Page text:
The largest tropical rainforest on Earth, the Amazon provides one of the richest examples of biodiversity on the planet. Rainforest resources provide numerous benefits that impact the entire planet, from producing copious amounts of oxygen to storing carbon and reducing the impacts of global climate change.
However, human activity - particularly in association with the acquisition of non-renewable resources - has historically threatened the long-term survival of this crucial rainforest.
Non-Renewable Resources in the Amazon Rainforest
The Amazon produces a number of rainforest resources, including precious minerals like gold and copper, as well as cattle and hydroelectric energy. While these Amazon resources bring huge economic benefits to the region, they also damage the rainforest in the process. The activity surrounding the production of these resources directly accounts for huge amounts of deforestation, pollution and displacement of wildlife.
Mining in the Amazon Rainforest
The Amazon produces several different valuable minerals. Researchers estimate that South America produces 20 percent of Earth's iron ore, which is a valuable component in construction and machinery. South America also contains about 25 percent of Earth's copper stores, which people use in the production of electrical wiring.
Mining activities in the Amazon also produce tin and gold. Gold mining in particular causes extensive damage to the forest. Miners illegally burn sections of forest to rapidly access the ground, and use toxic mercury during the gold separation process, polluting waterways.
Deforestation in the Amazon: Cattle Ranching
Cattle ranching accounts for the majority of deforestation in the Amazon. Ranchers clear sections of forest to create more appropriate grazing land for cattle. The rate of deforestation in the Amazon actually increased in 2020, with 4,281 square miles of rainforest cleared. Mining also makes up a large portion of deforestation, as does the timber industry.
Hydroelectric Energy From the Amazon River
While hydroelectric energy is actually a renewable resource, the construction of dams used in the production of hydroelectric energy adversely impacts the surrounding forest and the wildlife within. Damming a river results in the displacement of the people living in the surrounding area as well. The dam floods the surrounding rainforest and prevents aquatic species from travelling into different regions of the river.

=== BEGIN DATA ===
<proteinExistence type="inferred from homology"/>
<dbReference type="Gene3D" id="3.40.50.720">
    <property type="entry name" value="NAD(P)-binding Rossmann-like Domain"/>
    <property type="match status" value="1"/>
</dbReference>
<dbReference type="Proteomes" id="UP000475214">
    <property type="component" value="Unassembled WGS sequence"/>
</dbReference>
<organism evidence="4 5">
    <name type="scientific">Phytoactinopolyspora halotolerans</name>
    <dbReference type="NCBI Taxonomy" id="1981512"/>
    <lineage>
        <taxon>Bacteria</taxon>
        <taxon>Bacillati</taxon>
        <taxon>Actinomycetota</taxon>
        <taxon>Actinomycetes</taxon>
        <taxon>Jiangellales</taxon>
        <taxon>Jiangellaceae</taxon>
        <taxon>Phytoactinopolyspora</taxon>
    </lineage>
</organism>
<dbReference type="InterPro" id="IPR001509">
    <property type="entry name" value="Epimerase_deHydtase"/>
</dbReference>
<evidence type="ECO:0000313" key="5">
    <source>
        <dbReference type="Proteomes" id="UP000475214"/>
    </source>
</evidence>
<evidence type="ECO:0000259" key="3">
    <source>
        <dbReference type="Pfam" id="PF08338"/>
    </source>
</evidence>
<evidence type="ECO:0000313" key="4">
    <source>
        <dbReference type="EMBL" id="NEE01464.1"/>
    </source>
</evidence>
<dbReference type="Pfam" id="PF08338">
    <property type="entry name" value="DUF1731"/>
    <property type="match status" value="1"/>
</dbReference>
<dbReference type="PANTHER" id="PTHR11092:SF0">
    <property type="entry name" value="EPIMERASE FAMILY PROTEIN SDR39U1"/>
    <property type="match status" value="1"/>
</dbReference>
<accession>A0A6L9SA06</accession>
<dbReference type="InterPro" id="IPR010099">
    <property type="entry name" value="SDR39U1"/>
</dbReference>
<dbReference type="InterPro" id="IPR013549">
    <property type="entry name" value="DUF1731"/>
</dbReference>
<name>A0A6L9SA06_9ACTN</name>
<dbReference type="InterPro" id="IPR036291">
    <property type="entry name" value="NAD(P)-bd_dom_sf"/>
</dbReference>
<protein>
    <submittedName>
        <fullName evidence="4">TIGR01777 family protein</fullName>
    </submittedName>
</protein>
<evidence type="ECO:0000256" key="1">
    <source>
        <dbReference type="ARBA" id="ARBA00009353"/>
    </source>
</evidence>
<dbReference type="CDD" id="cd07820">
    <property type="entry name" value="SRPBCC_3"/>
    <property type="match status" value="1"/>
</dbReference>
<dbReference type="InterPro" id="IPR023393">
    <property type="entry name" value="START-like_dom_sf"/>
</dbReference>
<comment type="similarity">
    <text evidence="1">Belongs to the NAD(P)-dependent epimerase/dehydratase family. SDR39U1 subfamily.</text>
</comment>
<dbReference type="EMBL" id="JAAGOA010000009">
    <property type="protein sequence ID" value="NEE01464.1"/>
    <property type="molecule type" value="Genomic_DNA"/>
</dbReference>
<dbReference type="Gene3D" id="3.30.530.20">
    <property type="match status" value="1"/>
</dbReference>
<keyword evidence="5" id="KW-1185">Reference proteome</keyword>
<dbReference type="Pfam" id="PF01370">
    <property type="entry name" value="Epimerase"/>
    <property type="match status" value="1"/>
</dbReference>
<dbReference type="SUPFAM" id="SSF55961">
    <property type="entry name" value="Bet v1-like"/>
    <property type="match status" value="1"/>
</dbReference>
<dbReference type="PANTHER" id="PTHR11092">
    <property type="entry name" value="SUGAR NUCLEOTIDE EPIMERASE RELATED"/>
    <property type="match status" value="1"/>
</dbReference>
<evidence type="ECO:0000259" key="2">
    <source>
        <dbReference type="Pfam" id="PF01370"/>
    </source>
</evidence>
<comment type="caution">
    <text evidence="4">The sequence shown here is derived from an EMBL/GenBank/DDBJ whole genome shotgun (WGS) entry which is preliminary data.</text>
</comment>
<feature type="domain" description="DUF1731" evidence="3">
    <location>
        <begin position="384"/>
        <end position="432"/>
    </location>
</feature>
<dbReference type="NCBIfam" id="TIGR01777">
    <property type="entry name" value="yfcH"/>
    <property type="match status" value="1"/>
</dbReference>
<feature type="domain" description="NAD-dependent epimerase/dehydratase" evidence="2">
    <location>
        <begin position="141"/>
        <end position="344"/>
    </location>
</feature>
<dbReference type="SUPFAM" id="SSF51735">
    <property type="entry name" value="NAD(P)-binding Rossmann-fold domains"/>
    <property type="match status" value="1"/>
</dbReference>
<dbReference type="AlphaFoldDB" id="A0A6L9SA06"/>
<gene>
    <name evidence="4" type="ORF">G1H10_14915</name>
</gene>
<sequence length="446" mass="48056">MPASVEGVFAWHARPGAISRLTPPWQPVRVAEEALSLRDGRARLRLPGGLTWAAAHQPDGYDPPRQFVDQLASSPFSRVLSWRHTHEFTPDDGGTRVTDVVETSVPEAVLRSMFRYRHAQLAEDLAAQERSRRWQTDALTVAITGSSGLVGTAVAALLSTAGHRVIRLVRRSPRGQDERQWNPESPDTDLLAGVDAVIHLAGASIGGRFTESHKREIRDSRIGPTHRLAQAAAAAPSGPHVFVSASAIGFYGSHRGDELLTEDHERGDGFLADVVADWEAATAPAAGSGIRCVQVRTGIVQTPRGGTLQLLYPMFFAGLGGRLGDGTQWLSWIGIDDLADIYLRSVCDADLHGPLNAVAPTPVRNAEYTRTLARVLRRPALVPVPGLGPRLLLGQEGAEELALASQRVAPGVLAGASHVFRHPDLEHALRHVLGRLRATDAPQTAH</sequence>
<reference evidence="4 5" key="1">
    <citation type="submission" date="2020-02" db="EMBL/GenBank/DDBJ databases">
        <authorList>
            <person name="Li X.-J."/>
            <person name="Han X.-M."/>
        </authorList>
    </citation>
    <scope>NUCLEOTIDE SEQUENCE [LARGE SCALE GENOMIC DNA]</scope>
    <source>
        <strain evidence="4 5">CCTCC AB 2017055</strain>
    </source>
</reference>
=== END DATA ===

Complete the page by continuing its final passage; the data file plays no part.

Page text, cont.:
Renewable Resources in the Amazon Rainforest
The renewable resources in the Amazon impact not just the local economy, but the entire world. The Amazon rainforest plays an important part in the climate of our planet and produces a large percentage of our global oxygen supply. It also holds a large portion of our fresh water, and contains an immense variety of plants and animals.
Water, Oxygen and Carbon in the Amazon Rainforest
The Amazon River and its surrounding tributaries contain 20 percent of Earth's fresh water. This watery habitat also supports numerous fish and wildlife species that the local people rely on for food.
In addition to fresh water, the Amazon also produces 20 percent of our oxygen. The millions of trees in the forest take in carbon dioxide emissions and release oxygen into the atmosphere. As deforestation removes the forest, global carbon emissions increase, worsening the impacts of climate change.
Rainforest Resources: Medicine
Scientists have identified approximately 40,000 different species of plants in the Amazon rainforest. Of those species, researchers have only evaluated a tiny percentage for their potential medicinal value. Several important medicines derive from Amazonian plants, including quinine, tubocurarine, vincristine and vinblastine. Scientists use these medicines as anesthesia and to treat cancer and malaria.
Ecotourism in the Amazon
Ecotourism provides locals with an alternative to deforestation and destruction of their rainforest. By conserving the ecosystems around them, ecotourism expansion can provide people in these regions with a new revenue stream and source of income. Accessibility remains one of the biggest hurdles for ecotourism in the Amazon.
- National Geographic: Protecting Biodiversity in the Amazon Rainforest
- National Geographic: Resources in the Amazon
- BBC: Brazil's Amazon Deforestation Surges to 12-Year High
- AmazonAid: Global Importance of Amazon Natural Resources
- Global Citizen: Four Known Medicines With Roots in the Amazon Rainforest
- WWF: Ecotourism Could Help the Amazon Reduce Deforestation and Handle Climate Change
About the Author
Marina Somma is a freelance writer and animal trainer. She holds a B.A. in Psychology and a B.S. in Marine and Environmental Biology & Policy from Monmouth University. Marina has worked with a number of publications involving animal science, behavior and training, including animals.net, SmallDogsAcademy and more.